reflection: production mixer – an audio activity

Today’s class particulars were around production mixing and the use of audio equipment. Does my musical brother’s background and my talent for being incredibly rudimentary with unnamed musical instruments give me a slight edge in this area of expertise?

Absolutely not. But the main thing is the fact that I took something out of it and will therefore not look as “uncool” as I was in my previous disarray.

Sound’s prevalence in film is to the utmost, whether it comes from a musical score, a soundtrack, dialogue or diagetic energies in each scene. Noting that in every feature film, sound plays an incredibly important part in the orchestration of each scene by scene, one after another. Even if it’s a silent film, silence itself is integral to the message the filmmaker is conveying to their audience. As a filmmaker, to know the basics is to know how to breathe.

I wished someone had given me “Top Ten Tips on Sound Recording” by David Carlin, a SCENARIO:

Team (un)cool cats decides to film a short film on location at a fellow filmmaker’s friend’s restaurant. Two main characters, boy and girl are on a date. Outcome is a dialogue-heavy short.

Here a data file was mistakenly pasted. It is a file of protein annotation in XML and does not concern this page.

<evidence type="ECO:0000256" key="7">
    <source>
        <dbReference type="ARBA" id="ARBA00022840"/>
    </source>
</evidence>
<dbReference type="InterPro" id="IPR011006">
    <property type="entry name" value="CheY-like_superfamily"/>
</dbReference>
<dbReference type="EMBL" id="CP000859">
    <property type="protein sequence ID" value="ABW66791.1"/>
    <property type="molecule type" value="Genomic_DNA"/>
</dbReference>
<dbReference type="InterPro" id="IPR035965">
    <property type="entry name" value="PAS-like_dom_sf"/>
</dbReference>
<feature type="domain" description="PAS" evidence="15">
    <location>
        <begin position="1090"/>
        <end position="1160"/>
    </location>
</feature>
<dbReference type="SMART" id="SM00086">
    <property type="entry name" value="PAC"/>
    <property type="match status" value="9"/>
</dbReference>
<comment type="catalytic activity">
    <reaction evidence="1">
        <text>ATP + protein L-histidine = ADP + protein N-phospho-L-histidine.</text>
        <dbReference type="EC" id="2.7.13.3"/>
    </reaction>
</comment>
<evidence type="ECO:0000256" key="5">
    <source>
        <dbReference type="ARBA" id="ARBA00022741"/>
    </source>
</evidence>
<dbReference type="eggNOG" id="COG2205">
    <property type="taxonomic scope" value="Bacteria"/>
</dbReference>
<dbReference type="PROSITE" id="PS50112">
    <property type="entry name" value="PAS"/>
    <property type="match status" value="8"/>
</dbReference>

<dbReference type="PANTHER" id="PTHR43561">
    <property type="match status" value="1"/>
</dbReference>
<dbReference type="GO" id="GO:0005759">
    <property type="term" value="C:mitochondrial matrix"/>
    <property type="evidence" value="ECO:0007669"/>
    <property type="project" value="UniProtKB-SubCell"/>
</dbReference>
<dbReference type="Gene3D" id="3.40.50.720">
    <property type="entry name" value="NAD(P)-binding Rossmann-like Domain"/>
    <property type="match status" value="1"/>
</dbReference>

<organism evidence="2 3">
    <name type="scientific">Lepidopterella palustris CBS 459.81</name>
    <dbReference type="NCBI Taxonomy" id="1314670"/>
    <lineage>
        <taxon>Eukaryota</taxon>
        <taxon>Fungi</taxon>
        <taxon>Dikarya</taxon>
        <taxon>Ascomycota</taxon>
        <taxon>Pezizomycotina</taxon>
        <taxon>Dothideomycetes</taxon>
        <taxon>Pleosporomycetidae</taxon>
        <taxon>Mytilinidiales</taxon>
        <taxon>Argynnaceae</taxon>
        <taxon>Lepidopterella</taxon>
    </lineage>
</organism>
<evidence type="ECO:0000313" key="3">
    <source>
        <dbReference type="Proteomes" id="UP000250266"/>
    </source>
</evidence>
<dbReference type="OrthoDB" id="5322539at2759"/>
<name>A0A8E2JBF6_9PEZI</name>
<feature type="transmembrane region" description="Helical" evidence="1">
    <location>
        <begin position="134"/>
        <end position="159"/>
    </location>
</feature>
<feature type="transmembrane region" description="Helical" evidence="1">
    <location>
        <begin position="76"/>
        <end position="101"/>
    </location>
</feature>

• Light set up looks good, very au naturale
  • Actors look spiffy though a little nervous and tense (it’s 8.30 in the morning) but that’s easily fixed, thanks director.
  • A.D. with the shot list – CHECK
  • Camera Operator ready to go – CHECK
  • Headphones plugged in on camera jack – CHECK
  • Audio guy with headphones on and boom pole as close as appropriate – CHECK
  • Refrigerator background noise in the background – CHECK
  • 8 hours of filming – DONE AND DUSTED

Enter post-production stage and the background noise from the refrigerator has completely destroyed our audio. There is nothing we can salvage from it, especially with using different types of footages with different distorted sounds thanks to said refrigerator. We even recorded atmos/room on location but the voices are underscored by the buzzing fridge so it was of no use anyway.

No, we didn’t follow rule number one which is to 1. reduce background noise nor rule number 6. never allow sound to distort or 7. monitor dialogue to understand every word.

It’s a shame since the visuals look top. *whispers to self* learning curve, learning curve, learning curve…